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Tag My Doc: Access Documents Stored in the Cloud via QR Code

What it is:  Holy awesome. That was my reaction when I opened my inbox to find an email from the team over at Tag My Doc.  Tag My Doc lets you put a “tag” (QR code) on any document which can be scanned with a mobile device and retrieved as a virtual copy of the document.  Tag My Doc is like reverse printing…instead of going from virtual to paper your document goes from paper to virtual.  Tag My Doc lets you share documents any time.  Tag My Doc has a sister mobile app called ScanMyDoc.  ScanMyDoc is a QR reader for your mobile device.  Students and teachers can sync ScanMyDoc with their TagMyDoc account to manage all scanned documents. There are some great time-saver add-ins that let you tag and save your document directly from Microsoft Word or PowerPoint so you don’t even have to leave the application. Pretty. Darn. Cool. How to integrate Tag My Doc into the classroom: My mind is racing with the possibilities of Tag My Doc in the classroom.  I can envision middle and high school teachers using Tag My Doc to share documents with students.  In the land of mobile devices, Tag My Doc makes a whole lot more sense than endless paper copies that get lost on the way home.  Post the QR codes from Tag My Doc next to your door, as students leave the classroom they can scan the code for the evenings homework, study guides, rubrics, etc. Students can use Tag My Doc to keep a record of all the digital documents created throughout the school year.  Each document can be uploaded to Tag My Doc and an accompanying QR code can be printed and put in a physical portfolio.  No more worrying about where a document was saved and if students transferred it to a flash drive or CD at the end of the year.  Everything is kept in the cloud and easily accessed. Back to school night and parent teacher conferences are a great time for parents to gather information about what is happening in your classroom.  Instead of making paper packets, hand out a business card with your contact information on one side and a Tag My Document QR code on the other side.  Parents have all of the information they need without the paper clutter at home.  Awesome. Tag My Docs is fantastic for staff meetings, conferences and meetups and anywhere you are sharing documents. Tips: Tag My Doc supports the following file types: jpg, tiff, png, bmp, gif, doc, docx, ppt, pptx and pdf. Please leave a comment and share how you are using Tag My Doc in  your classroom!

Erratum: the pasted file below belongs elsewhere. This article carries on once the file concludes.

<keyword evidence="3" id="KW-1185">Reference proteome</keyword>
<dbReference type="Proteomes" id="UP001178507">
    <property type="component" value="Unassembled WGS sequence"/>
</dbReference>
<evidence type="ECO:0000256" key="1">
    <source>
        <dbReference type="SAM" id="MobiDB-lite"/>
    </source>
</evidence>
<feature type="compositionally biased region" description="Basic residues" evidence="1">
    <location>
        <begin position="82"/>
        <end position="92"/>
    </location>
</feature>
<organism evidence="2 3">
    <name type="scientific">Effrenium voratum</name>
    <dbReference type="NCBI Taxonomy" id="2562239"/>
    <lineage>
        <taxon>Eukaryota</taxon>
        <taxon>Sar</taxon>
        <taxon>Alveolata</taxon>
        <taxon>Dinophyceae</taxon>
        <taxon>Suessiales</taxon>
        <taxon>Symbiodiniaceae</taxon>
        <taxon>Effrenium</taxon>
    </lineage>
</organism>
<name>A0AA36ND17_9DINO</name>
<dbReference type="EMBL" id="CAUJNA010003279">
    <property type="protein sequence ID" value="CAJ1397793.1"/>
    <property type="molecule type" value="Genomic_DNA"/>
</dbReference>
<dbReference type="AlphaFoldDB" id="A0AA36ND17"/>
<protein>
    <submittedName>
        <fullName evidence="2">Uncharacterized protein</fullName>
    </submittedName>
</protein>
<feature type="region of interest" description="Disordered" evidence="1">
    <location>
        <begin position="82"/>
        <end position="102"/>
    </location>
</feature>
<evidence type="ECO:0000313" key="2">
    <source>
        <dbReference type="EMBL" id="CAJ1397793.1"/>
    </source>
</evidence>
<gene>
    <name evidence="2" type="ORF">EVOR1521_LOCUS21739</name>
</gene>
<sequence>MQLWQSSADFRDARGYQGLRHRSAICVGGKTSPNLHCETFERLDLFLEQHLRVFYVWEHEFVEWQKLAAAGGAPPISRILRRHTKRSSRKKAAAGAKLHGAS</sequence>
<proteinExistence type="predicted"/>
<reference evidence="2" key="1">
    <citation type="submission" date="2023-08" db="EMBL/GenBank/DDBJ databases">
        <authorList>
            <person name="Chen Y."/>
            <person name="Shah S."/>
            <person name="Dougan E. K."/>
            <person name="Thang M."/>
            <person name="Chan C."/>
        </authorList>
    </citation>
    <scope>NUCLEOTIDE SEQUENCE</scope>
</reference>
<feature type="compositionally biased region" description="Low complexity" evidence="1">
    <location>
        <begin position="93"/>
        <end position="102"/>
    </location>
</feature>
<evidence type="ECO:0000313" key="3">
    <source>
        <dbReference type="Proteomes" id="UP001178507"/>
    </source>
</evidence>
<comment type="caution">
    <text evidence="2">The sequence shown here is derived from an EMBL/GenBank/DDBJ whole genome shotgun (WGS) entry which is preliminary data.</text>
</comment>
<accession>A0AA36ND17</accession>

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Piktochart: Create your own infographics

Posted by admin | Posted in Analyze, Art, Create, Evaluate, Geography, Government, History, Math, Middle/High School, Science, Secondary Elementary, Social Studies, Technology, web tools, Websites | Posted on 09-10-2012

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What it is:  Piktochart is a great web app that makes it easy to create your own infographics.  Piktochart has free and premium options.  With the free version, there are a handful of themes to choose from.  Premium themes are also available, if you are so inclined.  After you choose a theme, the next job is to change the mood and edit the information on the chart.  Students can add shapes, graphics (uploaded), theme graphics, and text to the infographic.  Students can add a chart where they manually input data or upload a cvc file.  This is especially helpful if they have been data collecting in another program.   There are some features that are only available to pro users.  Not to worry, there are enough available for free that you can make a pretty rockin’ infographic that gets the point (or data) across.

How to integrate Piktochart into the classroom: Piktochart is a superb way for students to work on those statistics/probability standards.  Being a visual learner myself, I love the way that infographics seem to make data easier to digest.  Piktochart can be used to display any type of statistical or mathematical data in new ways.  Students can show what they are learning in history, about the world population (miniature earth), science, in the book they are reading, geography statistics, etc.

The way that infographics allow students to blend learning across the subject areas is fantastic.  It isn’t just math; it is math, and art, and science/social studies/history/geography/technology.  Any time we can help students recognize the overlaps that exist in learning and subject area, it is a win!

A few weeks ago, students at Anastasis discovered that America’s biggest export is trash. They started digging and found statistics about the amount of trash Americans throw away each day (7lbs/person) and how much was recycled vs. what ended up in a landfill.  They also looked at statistics of what receiving countries like China and India did with the waste being imported.  It was fascinating!  Students created infographics showing what they had discovered in their research.  It was eye-opening when they translated that trash per person into a year’s worth of trash and figured out how many football stadiums that it would fill.  When they could see it graphically, it had an impact on their thinking.  The result was: “it is up to us to change this…”

Pretty amazing when the conclusion to learning is transformation…change.

Tips: In the free version:  Basic themes, 5 image uploads, Piktochart’s watermark. Pro version ($29.00/mo): 80 themes (and growing), additional customization, more image uploads, no watermark.

Leave a comment and tell us how you are using  Piktochart in your classroom.

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